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07.03.2018 16:03    Comments: 0    Categories: Weekly Parashah      Tags: torah  shabbat  parashah  ki tisa  ofer  

The Half Shekel, Nahmanides, and Ancient Coins

Nahmanides (Rabbi Moses ben Nahman, 1194-1270) wrote his commentary on the Torah while living in Spain.  Towards the end of his life he immigrated to the land of Israel, arriving in Acco in 1267 and living there until his death in 1270.  When he came to Israel, Nahmanides brought with him a copy of his commentary on the Torah, and while living there he added over three hundred additional passages.  Most of these additional passages do not in themselves make it evident that they were later additions, however this is revealed by update notes that Nahmanides and others sent to Jews in the Diaspora, so that whoever had the first edition could update and complete it.  Other additions can be identified by comparing various manuscripts with one another.[1]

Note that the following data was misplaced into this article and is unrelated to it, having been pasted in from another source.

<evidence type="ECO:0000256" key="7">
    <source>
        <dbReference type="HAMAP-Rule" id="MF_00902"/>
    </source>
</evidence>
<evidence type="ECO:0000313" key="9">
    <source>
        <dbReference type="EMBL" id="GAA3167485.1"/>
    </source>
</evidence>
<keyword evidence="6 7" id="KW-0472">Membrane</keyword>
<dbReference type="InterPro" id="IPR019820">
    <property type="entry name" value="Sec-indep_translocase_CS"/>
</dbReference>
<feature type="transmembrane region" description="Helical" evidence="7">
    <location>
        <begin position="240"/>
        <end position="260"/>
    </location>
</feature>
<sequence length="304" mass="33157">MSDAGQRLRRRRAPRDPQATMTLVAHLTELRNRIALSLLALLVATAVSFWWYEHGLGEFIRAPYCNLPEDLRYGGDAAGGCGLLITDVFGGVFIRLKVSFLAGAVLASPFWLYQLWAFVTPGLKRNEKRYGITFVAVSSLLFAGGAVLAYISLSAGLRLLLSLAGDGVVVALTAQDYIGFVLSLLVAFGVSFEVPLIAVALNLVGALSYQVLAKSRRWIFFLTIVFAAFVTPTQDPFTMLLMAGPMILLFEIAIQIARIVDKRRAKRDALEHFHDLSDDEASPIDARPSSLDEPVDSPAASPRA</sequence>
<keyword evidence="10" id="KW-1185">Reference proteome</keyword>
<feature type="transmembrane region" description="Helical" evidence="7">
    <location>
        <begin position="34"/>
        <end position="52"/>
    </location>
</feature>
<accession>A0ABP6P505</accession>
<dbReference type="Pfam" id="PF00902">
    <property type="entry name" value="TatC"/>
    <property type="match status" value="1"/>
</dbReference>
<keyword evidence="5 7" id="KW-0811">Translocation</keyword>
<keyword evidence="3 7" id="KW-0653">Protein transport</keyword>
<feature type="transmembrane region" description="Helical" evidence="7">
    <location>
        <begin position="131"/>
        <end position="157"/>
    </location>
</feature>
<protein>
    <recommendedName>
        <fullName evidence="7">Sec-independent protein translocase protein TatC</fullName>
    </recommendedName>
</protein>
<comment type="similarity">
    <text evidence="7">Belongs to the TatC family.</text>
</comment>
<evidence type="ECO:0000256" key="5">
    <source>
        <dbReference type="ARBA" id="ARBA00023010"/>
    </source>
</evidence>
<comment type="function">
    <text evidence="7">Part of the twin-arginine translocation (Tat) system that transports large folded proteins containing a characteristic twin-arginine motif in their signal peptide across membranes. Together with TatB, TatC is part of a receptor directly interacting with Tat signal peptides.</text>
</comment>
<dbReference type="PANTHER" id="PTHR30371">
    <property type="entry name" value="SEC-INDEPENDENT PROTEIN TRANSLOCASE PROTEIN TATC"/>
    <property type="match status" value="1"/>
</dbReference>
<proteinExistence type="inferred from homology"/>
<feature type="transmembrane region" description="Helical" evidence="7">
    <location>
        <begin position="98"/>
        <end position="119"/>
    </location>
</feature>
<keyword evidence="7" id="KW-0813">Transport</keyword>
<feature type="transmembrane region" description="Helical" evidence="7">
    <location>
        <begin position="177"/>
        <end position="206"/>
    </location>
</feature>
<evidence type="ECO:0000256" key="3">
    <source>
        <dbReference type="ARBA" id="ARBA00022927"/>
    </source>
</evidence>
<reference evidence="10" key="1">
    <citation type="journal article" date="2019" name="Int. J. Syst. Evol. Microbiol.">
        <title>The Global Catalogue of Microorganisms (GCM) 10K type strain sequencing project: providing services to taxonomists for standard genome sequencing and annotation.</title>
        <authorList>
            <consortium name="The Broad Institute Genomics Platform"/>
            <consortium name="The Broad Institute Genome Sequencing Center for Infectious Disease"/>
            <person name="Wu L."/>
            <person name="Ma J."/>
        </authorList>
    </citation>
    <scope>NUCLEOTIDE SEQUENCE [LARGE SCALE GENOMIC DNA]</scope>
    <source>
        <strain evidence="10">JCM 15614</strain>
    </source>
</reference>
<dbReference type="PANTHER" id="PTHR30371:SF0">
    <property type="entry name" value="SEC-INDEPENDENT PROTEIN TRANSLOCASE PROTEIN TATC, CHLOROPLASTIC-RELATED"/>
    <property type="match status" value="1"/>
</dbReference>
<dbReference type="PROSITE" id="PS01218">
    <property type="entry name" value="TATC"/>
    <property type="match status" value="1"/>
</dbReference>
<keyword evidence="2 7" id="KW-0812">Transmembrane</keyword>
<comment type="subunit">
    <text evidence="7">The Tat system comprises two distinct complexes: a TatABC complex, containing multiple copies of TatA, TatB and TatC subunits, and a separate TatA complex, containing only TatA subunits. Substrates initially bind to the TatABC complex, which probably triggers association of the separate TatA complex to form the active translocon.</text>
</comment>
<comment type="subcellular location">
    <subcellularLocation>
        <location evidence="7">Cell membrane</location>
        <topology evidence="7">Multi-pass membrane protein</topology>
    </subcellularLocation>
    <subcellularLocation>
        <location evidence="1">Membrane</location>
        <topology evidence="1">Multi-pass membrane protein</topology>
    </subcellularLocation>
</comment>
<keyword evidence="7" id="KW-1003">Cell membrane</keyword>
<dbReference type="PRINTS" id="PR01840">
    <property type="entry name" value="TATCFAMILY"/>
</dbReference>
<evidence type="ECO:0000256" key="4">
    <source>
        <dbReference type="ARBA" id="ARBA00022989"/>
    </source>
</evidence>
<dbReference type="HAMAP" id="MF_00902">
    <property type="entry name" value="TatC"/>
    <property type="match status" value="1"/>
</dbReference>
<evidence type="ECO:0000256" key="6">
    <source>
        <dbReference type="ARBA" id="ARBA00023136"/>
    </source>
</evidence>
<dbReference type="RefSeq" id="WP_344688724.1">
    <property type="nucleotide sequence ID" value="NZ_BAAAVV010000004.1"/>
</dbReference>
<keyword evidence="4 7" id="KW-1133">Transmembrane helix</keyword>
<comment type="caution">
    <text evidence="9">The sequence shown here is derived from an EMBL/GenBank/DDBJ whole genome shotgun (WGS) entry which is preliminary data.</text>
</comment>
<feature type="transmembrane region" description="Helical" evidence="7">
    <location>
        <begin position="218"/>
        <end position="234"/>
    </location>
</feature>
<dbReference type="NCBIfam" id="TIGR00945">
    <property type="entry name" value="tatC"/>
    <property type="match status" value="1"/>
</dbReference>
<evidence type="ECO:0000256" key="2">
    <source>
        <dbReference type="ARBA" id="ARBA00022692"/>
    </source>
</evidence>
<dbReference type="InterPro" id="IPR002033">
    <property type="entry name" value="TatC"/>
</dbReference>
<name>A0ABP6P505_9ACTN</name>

In two places Nahmanides tells of findings he discovered in the land of Israel, in the wake of which he changed his mind regarding his interpretations.  The first is where he discusses Rachel’s tomb.  While in Spain, Nahmanides dealt with the phrase “some distance [short of Ephrath]” (Gen. 35:16), and suggested several explanations.  However, when he arrived in the land of Israel he discovered that the explanations he had suggested did not match the reality of the area, for Rachel’s tomb was located near the city of Bethlehem.  Nahmanides added a passage to his commentary, writing: